We have one larger (2-3 acres) mesic prairie, one smaller one, and many small sunny prairie openings, most surrounded by overgrown savanna. None of these places was ever plowed, but they were probably all grazed by cows for many years. This is the story of the largest of these prairies – The Knife Edge Prairie – what we’ve done there, and how it’s changed.
We first discovered that this area was prairie in one of the first years we were there – I think in 2000. We mowed a path through it, and realized that except for numerous small trees – mostly apple and black cherry – and lots of brushy undergrowth, it had lots of prairie vegetation. This is the way it looked after mowing that first path.
For many years we just mowed it every spring.
Every year we would mow the brush a little farther back into the woods, so the open area slowly expanded.
With just this once a year mowing, prairie flowers came back and bloomed in the open areas.
Late summer 2008
Eventually we decided we’d like to get rid of the small trees that were scattered through the prairie area. We spent the fall of 2017 cutting the trees, treating the stumps, and we hired a friend to cut and treat more small trees from around the edges – further expanding the prairie. That winter, and the next spring we removed all the slash to some piles back in the woods. Here’s the prairie in the summer of 2019.
Queen Anne’s Lace has been a persistent weed in this prairie, and in the other mesic remnants. I spend some time nearly every summer pulling and removing these invasive plants. Since I remove the source of seeds, the number of Queen Anne’s Lace plants gets smaller every year, and pulling them takes less time. Unfortunately I never completely get rid of them.
Here’s a 2003 photo of part of the prairie with Queen Anne’s Lace flowering.
Another view, after I’d pulled and removed Queen Anne’s Lace plants from one section of the prairie.
Another problem we’ve had with these mesic remnants is that some shrubs and trees are clones, so when they’re mowed, they send up more shoots from their extensive root systems. This happens especially with aspen, and Gray Dogwood. So as we’ve been mowing this prairie, we’ve been seeing more shoots from these plants every year.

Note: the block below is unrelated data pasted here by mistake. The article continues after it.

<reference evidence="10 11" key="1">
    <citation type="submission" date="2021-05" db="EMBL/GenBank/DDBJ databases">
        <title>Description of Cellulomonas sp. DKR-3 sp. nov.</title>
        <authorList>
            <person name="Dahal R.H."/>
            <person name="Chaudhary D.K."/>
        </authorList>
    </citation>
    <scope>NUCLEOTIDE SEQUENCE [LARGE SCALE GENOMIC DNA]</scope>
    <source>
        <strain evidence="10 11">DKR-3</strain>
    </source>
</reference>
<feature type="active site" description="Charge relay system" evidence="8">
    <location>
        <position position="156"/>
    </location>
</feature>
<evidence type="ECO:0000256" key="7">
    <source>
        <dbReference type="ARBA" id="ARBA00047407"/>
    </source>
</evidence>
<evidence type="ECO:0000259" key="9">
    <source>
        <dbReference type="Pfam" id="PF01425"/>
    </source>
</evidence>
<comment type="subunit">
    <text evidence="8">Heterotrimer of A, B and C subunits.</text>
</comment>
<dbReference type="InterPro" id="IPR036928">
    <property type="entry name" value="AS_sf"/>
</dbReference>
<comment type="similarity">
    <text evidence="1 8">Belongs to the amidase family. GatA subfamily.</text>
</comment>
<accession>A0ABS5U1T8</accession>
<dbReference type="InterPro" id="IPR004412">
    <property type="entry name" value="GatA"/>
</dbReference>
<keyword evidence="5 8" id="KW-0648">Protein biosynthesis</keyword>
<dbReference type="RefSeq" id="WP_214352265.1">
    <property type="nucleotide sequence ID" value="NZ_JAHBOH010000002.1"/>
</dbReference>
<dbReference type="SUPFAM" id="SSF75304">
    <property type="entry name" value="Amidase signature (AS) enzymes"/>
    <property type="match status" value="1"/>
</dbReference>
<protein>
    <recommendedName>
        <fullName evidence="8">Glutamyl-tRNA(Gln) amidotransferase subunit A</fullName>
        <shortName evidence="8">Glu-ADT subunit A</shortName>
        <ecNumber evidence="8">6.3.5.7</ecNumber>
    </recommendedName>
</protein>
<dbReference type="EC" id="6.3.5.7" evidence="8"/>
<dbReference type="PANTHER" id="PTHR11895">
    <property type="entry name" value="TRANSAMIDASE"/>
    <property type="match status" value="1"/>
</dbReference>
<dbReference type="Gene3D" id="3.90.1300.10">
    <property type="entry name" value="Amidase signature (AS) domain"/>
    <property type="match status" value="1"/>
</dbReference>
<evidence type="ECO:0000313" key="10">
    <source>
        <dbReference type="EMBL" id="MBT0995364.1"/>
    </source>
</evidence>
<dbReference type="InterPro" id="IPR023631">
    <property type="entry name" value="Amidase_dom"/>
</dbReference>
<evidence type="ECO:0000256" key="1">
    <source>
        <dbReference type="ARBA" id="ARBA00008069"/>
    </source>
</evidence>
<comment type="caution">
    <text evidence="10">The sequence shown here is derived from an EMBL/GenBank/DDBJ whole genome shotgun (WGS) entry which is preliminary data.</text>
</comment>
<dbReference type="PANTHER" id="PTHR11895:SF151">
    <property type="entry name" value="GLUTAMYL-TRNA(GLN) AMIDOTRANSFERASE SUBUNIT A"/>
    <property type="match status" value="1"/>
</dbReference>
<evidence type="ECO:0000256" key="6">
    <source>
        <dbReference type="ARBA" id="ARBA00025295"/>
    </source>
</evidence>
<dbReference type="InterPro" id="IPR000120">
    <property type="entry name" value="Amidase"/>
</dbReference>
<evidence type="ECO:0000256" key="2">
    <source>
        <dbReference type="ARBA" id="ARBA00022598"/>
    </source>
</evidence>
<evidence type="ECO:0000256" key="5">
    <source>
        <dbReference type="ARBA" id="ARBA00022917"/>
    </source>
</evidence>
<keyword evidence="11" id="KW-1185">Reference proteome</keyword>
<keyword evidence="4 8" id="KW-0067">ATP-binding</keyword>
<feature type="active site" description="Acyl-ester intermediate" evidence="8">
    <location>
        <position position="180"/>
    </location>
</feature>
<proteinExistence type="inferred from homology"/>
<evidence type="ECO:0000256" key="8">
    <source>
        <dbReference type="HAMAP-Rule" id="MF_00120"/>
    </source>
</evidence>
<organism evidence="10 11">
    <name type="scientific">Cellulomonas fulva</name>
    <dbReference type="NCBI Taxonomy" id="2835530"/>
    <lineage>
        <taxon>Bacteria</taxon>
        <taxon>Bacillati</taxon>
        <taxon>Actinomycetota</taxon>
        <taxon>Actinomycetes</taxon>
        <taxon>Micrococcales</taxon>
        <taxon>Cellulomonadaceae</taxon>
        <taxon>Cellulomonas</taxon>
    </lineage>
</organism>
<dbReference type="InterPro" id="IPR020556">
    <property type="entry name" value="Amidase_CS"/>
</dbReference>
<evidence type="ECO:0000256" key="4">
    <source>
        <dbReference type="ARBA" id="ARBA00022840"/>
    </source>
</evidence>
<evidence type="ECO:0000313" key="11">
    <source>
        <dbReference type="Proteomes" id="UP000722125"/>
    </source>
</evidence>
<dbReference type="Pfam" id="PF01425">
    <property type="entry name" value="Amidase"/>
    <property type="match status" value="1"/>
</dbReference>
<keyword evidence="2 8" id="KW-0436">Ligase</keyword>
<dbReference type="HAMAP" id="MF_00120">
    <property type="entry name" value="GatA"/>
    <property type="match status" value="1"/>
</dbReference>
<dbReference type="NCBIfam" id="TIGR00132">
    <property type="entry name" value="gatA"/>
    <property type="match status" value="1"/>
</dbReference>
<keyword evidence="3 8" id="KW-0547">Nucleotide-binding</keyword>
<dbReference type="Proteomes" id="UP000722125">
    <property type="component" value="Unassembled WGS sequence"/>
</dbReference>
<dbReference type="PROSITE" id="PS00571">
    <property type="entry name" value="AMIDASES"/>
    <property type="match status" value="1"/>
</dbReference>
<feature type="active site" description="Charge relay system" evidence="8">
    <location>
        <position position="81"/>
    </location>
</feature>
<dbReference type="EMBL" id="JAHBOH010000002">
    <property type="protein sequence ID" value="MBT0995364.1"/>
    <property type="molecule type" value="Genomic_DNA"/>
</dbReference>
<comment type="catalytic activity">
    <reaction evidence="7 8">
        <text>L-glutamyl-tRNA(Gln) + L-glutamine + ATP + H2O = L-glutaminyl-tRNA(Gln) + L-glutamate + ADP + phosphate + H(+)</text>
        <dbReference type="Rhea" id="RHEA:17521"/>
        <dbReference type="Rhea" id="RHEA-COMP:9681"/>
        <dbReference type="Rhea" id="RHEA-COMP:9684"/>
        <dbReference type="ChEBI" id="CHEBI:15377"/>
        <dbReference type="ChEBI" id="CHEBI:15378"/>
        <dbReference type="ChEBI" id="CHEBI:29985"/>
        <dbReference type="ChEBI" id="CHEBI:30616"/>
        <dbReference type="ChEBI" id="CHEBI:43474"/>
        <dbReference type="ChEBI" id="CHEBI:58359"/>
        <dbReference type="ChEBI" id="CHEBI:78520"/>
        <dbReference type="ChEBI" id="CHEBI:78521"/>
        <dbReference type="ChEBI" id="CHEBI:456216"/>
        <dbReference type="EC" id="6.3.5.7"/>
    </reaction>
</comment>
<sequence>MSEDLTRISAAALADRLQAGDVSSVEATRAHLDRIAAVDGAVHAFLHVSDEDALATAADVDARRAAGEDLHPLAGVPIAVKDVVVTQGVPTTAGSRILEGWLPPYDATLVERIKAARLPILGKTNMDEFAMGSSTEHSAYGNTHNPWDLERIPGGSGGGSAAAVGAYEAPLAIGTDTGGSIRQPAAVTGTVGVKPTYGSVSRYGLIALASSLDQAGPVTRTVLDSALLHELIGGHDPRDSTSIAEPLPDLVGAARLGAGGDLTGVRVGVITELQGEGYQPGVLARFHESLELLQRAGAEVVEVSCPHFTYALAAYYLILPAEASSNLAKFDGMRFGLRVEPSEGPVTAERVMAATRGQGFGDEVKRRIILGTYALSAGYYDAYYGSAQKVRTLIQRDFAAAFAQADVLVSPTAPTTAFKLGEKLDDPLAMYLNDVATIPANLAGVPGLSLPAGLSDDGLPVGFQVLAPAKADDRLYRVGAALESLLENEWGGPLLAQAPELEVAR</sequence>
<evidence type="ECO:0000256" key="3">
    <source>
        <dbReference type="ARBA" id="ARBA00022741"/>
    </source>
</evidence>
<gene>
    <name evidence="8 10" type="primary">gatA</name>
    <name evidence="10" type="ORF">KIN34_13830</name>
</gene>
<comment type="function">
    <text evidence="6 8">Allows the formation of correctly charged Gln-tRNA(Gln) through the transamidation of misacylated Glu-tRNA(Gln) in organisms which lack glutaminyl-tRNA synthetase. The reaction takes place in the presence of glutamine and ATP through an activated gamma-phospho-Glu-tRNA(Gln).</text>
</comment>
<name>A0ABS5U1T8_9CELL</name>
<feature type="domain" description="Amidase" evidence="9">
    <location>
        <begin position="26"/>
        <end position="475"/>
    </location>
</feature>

These are small aspen and Gray Dogwood shoots in September that have grown up since the prairie was mowed in the spring.
I’ve been experimenting with ways to get rid of these clonal plants. I’ve discovered that if I cut and treat each stem in a large part of the clone, it does discourage sprouting. At first I treated the cut sprouts with 25% glyphosate, but I think using Garlon 4 with bark oil is more effective. It’s a slow project, but over the last 4 years I’ve cut and treated a large proportion of the prairie area, and there are many fewer sprouts from these clones. Both the aspen and the Gray Dogwood resprout, but with less vigor, and if I cut and treat the second year sprouts, that is even more effective. I’m continuing to experiment – so I may have better solutions in the future.
This is the very first area I tackled. I wanted a spot with lots of large sprouts so I would be sure to know if I was making a difference. I cut and treated these in September 2015.
This is the same area in 2016. On the left is the part I treated. To the right of the path is a part I didn’t treat.
And here is the treated area in 2018 – looking from the other direction. Much more diverse, and many fewer sprouts.
We treat the mesic prairie openings in much the same way as these larger mesic remnants. We try to open up the wood surrounding them – which is usually overgrown savanna. More open woods lets in more light, so the plants in the openings bloom more, and the prairie plants gradually spread out under the trees in the savanna.
This is Ragwort Opening – a small prairie opening surrounded by Twisted Oak Savanna. Here it is in 2004.
And in 2019. Over the years I’ve pulled Queen Anne’s Lace, and cut and treated shrubs that were starting to grow out into the middle of the opening. In the last few years we’ve opened up the woods on three sides of it, so now it gets much more sun.